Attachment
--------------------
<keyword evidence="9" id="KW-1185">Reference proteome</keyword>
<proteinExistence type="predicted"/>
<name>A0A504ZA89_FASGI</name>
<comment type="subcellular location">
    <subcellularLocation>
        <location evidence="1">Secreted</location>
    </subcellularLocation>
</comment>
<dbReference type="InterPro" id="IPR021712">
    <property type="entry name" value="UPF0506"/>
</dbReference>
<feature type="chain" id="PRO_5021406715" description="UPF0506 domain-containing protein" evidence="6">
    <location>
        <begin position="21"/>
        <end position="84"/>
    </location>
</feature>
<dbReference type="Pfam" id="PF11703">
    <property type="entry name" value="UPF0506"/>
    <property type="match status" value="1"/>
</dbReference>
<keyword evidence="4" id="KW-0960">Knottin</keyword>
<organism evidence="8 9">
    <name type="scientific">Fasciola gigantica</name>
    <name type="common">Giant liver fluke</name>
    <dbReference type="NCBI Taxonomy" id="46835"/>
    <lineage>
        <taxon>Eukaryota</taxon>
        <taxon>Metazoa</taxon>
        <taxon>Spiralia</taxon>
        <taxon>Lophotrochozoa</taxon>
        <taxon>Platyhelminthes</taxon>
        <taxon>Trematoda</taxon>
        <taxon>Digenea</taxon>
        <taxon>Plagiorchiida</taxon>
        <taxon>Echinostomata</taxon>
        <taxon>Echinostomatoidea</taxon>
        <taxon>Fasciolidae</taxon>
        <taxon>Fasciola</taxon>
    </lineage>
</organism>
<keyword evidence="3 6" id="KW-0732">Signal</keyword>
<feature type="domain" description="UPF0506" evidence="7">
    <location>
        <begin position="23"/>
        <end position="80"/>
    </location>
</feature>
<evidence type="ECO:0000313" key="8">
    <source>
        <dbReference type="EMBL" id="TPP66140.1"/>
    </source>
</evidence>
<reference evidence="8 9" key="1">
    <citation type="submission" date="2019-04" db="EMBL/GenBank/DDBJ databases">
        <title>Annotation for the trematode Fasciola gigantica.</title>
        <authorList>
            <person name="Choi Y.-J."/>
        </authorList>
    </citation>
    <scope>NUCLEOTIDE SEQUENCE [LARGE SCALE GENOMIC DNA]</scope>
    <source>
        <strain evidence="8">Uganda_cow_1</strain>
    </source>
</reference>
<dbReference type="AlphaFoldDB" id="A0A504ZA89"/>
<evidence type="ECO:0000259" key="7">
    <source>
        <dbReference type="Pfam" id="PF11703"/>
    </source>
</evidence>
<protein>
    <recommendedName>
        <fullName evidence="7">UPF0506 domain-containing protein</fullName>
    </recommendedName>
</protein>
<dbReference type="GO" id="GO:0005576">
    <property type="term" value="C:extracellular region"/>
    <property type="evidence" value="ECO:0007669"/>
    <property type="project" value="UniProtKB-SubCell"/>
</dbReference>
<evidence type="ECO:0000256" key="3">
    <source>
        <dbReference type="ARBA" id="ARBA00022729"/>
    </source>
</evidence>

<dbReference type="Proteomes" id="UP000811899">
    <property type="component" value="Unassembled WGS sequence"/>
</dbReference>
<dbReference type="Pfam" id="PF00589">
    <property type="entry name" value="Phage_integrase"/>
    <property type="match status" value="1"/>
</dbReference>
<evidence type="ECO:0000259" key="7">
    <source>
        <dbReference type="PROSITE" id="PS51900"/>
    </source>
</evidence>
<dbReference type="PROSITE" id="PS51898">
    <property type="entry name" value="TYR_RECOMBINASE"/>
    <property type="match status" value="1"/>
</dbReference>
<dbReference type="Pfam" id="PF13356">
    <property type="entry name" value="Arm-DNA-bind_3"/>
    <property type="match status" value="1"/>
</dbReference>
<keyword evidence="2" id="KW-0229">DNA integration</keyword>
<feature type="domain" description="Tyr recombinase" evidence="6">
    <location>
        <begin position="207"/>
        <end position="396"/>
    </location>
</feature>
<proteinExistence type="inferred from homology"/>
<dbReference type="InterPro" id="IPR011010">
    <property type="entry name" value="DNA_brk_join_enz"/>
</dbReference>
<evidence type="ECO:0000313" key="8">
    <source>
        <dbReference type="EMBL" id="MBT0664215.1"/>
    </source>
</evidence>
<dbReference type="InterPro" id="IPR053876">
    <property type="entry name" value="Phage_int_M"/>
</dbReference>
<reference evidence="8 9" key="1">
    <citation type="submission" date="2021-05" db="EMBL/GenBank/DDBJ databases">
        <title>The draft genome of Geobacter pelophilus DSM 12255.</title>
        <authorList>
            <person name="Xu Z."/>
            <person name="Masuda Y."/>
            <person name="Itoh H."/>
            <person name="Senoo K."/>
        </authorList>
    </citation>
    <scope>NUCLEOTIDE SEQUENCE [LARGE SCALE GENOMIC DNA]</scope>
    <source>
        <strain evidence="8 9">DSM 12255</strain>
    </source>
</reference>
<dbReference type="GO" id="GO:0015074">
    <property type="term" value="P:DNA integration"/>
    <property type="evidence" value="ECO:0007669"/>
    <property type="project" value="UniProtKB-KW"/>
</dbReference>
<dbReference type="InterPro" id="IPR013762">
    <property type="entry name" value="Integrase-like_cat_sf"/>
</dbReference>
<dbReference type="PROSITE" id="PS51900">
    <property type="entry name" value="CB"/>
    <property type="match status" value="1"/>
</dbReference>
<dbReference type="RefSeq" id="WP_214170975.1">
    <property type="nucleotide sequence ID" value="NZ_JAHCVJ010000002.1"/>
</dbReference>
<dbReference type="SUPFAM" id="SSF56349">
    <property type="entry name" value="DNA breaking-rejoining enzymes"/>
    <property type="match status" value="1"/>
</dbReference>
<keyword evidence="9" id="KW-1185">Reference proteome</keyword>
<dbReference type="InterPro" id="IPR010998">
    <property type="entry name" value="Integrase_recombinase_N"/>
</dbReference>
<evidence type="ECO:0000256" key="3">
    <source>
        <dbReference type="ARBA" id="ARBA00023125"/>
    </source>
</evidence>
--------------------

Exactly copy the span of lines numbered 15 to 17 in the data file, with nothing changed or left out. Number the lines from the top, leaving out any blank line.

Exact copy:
        <end position="84"/>
    </location>
</feature>